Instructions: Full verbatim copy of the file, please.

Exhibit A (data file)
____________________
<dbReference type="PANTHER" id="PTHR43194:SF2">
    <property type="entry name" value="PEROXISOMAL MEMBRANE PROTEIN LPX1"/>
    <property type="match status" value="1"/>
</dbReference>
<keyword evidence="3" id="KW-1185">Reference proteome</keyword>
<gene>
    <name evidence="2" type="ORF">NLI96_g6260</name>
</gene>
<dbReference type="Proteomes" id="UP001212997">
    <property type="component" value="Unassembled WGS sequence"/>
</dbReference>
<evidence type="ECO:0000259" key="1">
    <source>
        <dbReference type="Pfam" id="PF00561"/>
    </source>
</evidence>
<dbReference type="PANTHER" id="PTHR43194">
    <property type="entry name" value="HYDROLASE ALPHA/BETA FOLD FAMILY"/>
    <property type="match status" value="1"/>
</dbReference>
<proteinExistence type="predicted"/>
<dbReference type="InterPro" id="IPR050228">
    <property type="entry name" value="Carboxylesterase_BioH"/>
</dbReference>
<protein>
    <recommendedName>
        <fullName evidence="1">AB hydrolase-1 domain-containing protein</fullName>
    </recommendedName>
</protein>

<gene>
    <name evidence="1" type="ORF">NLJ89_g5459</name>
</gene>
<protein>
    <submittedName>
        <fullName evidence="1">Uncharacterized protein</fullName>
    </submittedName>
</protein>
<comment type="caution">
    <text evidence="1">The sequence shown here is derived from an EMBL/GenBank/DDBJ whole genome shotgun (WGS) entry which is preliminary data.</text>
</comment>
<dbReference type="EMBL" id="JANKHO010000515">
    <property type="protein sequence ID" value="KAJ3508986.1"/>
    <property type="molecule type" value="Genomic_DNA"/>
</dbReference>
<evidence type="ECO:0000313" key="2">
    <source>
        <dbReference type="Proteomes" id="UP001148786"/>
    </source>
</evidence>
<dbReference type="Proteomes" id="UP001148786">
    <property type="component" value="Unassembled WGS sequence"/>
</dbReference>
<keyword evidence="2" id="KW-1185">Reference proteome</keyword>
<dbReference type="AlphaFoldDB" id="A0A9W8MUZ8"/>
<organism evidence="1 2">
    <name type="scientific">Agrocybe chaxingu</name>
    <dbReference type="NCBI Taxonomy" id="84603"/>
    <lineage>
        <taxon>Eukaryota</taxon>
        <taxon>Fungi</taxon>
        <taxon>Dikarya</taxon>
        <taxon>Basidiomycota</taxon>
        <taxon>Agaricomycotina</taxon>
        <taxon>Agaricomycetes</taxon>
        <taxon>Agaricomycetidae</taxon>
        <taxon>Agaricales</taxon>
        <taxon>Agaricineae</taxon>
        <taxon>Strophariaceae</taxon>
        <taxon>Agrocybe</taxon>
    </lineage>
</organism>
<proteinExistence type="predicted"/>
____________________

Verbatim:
<dbReference type="PANTHER" id="PTHR43194:SF2">
    <property type="entry name" value="PEROXISOMAL MEMBRANE PROTEIN LPX1"/>
    <property type="match status" value="1"/>
</dbReference>
<keyword evidence="3" id="KW-1185">Reference proteome</keyword>
<gene>
    <name evidence="2" type="ORF">NLI96_g6260</name>
</gene>
<dbReference type="Proteomes" id="UP001212997">
    <property type="component" value="Unassembled WGS sequence"/>
</dbReference>
<evidence type="ECO:0000259" key="1">
    <source>
        <dbReference type="Pfam" id="PF00561"/>
    </source>
</evidence>
<dbReference type="PANTHER" id="PTHR43194">
    <property type="entry name" value="HYDROLASE ALPHA/BETA FOLD FAMILY"/>
    <property type="match status" value="1"/>
</dbReference>
<proteinExistence type="predicted"/>
<dbReference type="InterPro" id="IPR050228">
    <property type="entry name" value="Carboxylesterase_BioH"/>
</dbReference>
<protein>
    <recommendedName>
        <fullName evidence="1">AB hydrolase-1 domain-containing protein</fullName>
    </recommendedName>
</protein>

<gene>
    <name evidence="1" type="ORF">NLJ89_g5459</name>
</gene>
<protein>
    <submittedName>
        <fullName evidence="1">Uncharacterized protein</fullName>
    </submittedName>
</protein>
<comment type="caution">
    <text evidence="1">The sequence shown here is derived from an EMBL/GenBank/DDBJ whole genome shotgun (WGS) entry which is preliminary data.</text>
</comment>
<dbReference type="EMBL" id="JANKHO010000515">
    <property type="protein sequence ID" value="KAJ3508986.1"/>
    <property type="molecule type" value="Genomic_DNA"/>
</dbReference>
<evidence type="ECO:0000313" key="2">
    <source>
        <dbReference type="Proteomes" id="UP001148786"/>
    </source>
</evidence>
<dbReference type="Proteomes" id="UP001148786">
    <property type="component" value="Unassembled WGS sequence"/>
</dbReference>
<keyword evidence="2" id="KW-1185">Reference proteome</keyword>
<dbReference type="AlphaFoldDB" id="A0A9W8MUZ8"/>
<organism evidence="1 2">
    <name type="scientific">Agrocybe chaxingu</name>
    <dbReference type="NCBI Taxonomy" id="84603"/>
    <lineage>
        <taxon>Eukaryota</taxon>
        <taxon>Fungi</taxon>
        <taxon>Dikarya</taxon>
        <taxon>Basidiomycota</taxon>
        <taxon>Agaricomycotina</taxon>
        <taxon>Agaricomycetes</taxon>
        <taxon>Agaricomycetidae</taxon>
        <taxon>Agaricales</taxon>
        <taxon>Agaricineae</taxon>
        <taxon>Strophariaceae</taxon>
        <taxon>Agrocybe</taxon>
    </lineage>
</organism>
<proteinExistence type="predicted"/>